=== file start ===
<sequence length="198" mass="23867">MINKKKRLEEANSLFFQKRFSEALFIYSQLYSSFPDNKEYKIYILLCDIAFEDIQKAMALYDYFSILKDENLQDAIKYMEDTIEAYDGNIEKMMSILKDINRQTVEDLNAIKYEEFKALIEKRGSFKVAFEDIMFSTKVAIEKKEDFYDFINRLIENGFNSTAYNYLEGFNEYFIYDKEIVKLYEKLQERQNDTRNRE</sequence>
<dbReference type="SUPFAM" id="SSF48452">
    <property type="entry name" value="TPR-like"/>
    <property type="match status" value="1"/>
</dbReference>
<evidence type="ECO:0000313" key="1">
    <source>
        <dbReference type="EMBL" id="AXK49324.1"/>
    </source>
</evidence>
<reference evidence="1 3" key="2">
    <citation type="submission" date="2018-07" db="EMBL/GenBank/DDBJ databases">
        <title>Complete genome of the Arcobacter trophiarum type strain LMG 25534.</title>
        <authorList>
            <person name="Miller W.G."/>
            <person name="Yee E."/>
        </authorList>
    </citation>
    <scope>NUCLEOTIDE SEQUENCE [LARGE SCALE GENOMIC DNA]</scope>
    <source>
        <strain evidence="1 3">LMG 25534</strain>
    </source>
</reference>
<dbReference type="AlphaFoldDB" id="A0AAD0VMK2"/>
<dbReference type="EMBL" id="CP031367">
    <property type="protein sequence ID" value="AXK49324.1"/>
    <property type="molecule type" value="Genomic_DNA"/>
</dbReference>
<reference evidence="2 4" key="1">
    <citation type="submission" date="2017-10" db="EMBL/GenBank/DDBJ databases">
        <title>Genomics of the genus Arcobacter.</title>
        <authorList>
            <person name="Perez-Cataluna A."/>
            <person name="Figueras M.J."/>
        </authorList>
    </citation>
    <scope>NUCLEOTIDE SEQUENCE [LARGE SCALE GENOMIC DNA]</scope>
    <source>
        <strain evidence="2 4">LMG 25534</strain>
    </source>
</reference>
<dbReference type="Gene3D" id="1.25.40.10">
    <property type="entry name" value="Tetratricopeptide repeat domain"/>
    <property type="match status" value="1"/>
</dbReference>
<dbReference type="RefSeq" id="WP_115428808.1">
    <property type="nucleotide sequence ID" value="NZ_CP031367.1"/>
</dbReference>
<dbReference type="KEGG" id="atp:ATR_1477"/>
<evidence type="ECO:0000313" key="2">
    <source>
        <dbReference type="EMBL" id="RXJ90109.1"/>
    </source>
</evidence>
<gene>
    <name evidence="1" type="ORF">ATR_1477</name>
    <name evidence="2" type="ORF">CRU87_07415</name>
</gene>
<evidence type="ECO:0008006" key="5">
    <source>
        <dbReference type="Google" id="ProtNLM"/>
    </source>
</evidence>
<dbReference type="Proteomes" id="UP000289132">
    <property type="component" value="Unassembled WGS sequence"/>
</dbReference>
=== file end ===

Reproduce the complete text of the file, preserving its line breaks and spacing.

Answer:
<sequence length="198" mass="23867">MINKKKRLEEANSLFFQKRFSEALFIYSQLYSSFPDNKEYKIYILLCDIAFEDIQKAMALYDYFSILKDENLQDAIKYMEDTIEAYDGNIEKMMSILKDINRQTVEDLNAIKYEEFKALIEKRGSFKVAFEDIMFSTKVAIEKKEDFYDFINRLIENGFNSTAYNYLEGFNEYFIYDKEIVKLYEKLQERQNDTRNRE</sequence>
<dbReference type="SUPFAM" id="SSF48452">
    <property type="entry name" value="TPR-like"/>
    <property type="match status" value="1"/>
</dbReference>
<evidence type="ECO:0000313" key="1">
    <source>
        <dbReference type="EMBL" id="AXK49324.1"/>
    </source>
</evidence>
<reference evidence="1 3" key="2">
    <citation type="submission" date="2018-07" db="EMBL/GenBank/DDBJ databases">
        <title>Complete genome of the Arcobacter trophiarum type strain LMG 25534.</title>
        <authorList>
            <person name="Miller W.G."/>
            <person name="Yee E."/>
        </authorList>
    </citation>
    <scope>NUCLEOTIDE SEQUENCE [LARGE SCALE GENOMIC DNA]</scope>
    <source>
        <strain evidence="1 3">LMG 25534</strain>
    </source>
</reference>
<dbReference type="AlphaFoldDB" id="A0AAD0VMK2"/>
<dbReference type="EMBL" id="CP031367">
    <property type="protein sequence ID" value="AXK49324.1"/>
    <property type="molecule type" value="Genomic_DNA"/>
</dbReference>
<reference evidence="2 4" key="1">
    <citation type="submission" date="2017-10" db="EMBL/GenBank/DDBJ databases">
        <title>Genomics of the genus Arcobacter.</title>
        <authorList>
            <person name="Perez-Cataluna A."/>
            <person name="Figueras M.J."/>
        </authorList>
    </citation>
    <scope>NUCLEOTIDE SEQUENCE [LARGE SCALE GENOMIC DNA]</scope>
    <source>
        <strain evidence="2 4">LMG 25534</strain>
    </source>
</reference>
<dbReference type="Gene3D" id="1.25.40.10">
    <property type="entry name" value="Tetratricopeptide repeat domain"/>
    <property type="match status" value="1"/>
</dbReference>
<dbReference type="RefSeq" id="WP_115428808.1">
    <property type="nucleotide sequence ID" value="NZ_CP031367.1"/>
</dbReference>
<dbReference type="KEGG" id="atp:ATR_1477"/>
<evidence type="ECO:0000313" key="2">
    <source>
        <dbReference type="EMBL" id="RXJ90109.1"/>
    </source>
</evidence>
<gene>
    <name evidence="1" type="ORF">ATR_1477</name>
    <name evidence="2" type="ORF">CRU87_07415</name>
</gene>
<evidence type="ECO:0008006" key="5">
    <source>
        <dbReference type="Google" id="ProtNLM"/>
    </source>
</evidence>
<dbReference type="Proteomes" id="UP000289132">
    <property type="component" value="Unassembled WGS sequence"/>
</dbReference>